Scientists 3D print a robotic hand with human-like bones and tendons

This… just isn’t true. The robot movements can be incredibly fluid even with stiff structural members. A lot can be said about Boston Dynamics’ robots but not that their movements look stiff.
Some robots actually move in awkward, rigid way but in that case it’s down to the power system and control. For example, most industrial robots use either non-backdrivable drives (harmonic, cycloidal) or very large gear reduction ratios. Even if such drive is reversible, turning the robot arm requires spinning up the motor to very high speeds, which makes the joint non-compliant, or “stiff”.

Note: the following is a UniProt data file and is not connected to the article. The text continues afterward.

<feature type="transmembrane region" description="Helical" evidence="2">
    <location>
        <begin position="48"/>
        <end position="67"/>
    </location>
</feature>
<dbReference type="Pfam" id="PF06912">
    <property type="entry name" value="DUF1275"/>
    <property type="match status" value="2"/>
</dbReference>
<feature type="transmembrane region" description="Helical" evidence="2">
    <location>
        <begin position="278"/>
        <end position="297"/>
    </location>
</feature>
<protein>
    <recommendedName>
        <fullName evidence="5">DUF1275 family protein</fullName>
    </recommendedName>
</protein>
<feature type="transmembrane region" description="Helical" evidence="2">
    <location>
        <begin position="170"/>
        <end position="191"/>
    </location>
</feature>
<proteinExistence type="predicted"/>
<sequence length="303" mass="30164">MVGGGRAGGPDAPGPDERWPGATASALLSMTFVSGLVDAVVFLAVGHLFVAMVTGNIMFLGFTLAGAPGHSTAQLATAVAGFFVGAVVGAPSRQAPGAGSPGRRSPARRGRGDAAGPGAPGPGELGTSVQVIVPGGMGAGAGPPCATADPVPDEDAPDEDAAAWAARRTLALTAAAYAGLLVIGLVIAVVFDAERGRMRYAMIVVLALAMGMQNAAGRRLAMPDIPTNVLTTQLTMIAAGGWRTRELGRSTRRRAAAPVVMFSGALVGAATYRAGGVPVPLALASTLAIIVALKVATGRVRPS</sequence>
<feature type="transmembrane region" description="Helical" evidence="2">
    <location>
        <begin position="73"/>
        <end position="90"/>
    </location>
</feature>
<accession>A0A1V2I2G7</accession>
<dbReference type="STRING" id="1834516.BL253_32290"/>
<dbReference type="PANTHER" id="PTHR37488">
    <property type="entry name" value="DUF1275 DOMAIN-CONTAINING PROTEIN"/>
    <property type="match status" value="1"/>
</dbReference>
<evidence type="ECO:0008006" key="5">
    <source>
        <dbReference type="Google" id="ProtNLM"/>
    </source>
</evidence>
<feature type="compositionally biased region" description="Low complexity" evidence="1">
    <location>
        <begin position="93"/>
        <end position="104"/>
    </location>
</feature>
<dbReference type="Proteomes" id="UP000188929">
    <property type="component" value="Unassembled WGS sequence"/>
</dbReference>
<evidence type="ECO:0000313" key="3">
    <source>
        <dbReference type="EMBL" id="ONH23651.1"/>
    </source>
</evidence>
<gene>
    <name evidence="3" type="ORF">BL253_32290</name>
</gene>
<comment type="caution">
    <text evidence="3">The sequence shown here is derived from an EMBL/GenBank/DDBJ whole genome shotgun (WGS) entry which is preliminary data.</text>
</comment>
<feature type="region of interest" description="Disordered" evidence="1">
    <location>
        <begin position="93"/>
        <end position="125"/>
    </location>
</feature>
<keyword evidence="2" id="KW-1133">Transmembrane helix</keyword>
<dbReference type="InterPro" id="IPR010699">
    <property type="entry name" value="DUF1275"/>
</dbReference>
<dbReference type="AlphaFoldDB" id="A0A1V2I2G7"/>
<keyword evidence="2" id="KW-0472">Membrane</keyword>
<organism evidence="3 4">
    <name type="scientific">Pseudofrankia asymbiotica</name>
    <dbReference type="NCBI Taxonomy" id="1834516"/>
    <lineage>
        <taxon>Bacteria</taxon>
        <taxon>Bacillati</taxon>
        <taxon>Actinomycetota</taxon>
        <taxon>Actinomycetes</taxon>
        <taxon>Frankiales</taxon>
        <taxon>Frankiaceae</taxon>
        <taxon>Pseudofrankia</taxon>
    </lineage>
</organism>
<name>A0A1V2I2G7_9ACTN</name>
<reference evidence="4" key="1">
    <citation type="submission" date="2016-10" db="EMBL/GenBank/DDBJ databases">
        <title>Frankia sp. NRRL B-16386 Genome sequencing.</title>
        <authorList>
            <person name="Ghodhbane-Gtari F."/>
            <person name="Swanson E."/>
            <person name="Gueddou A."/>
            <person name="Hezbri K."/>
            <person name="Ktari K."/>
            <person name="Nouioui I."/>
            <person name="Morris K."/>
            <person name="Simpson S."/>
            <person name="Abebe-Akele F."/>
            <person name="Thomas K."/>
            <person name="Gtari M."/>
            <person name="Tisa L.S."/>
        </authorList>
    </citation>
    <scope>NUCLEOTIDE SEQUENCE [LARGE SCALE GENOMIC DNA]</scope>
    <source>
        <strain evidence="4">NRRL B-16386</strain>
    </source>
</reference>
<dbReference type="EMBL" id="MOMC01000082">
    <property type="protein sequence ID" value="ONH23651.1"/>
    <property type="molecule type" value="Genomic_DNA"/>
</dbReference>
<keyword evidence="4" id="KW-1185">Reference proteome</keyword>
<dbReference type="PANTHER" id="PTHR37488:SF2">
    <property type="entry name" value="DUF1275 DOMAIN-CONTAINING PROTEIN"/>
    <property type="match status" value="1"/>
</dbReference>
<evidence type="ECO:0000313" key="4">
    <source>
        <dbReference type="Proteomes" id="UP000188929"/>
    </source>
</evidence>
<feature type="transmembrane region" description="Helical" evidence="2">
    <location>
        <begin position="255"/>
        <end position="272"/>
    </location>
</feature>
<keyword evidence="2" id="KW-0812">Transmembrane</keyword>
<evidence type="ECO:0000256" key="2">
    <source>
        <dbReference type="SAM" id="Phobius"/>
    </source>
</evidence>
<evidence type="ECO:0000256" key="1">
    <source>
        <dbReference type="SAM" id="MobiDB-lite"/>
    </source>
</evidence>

It doesn’t necessarily take bones and tendons to fix the issue – much less soft ones. The first step is to use some kind of direct drive (linear or rotary) or at least one with substantially reduced inertia. Boston Dynamics robots use hydraulics and pneumatics to that end. This research doesn’t seem to address the drive or control issue at all.

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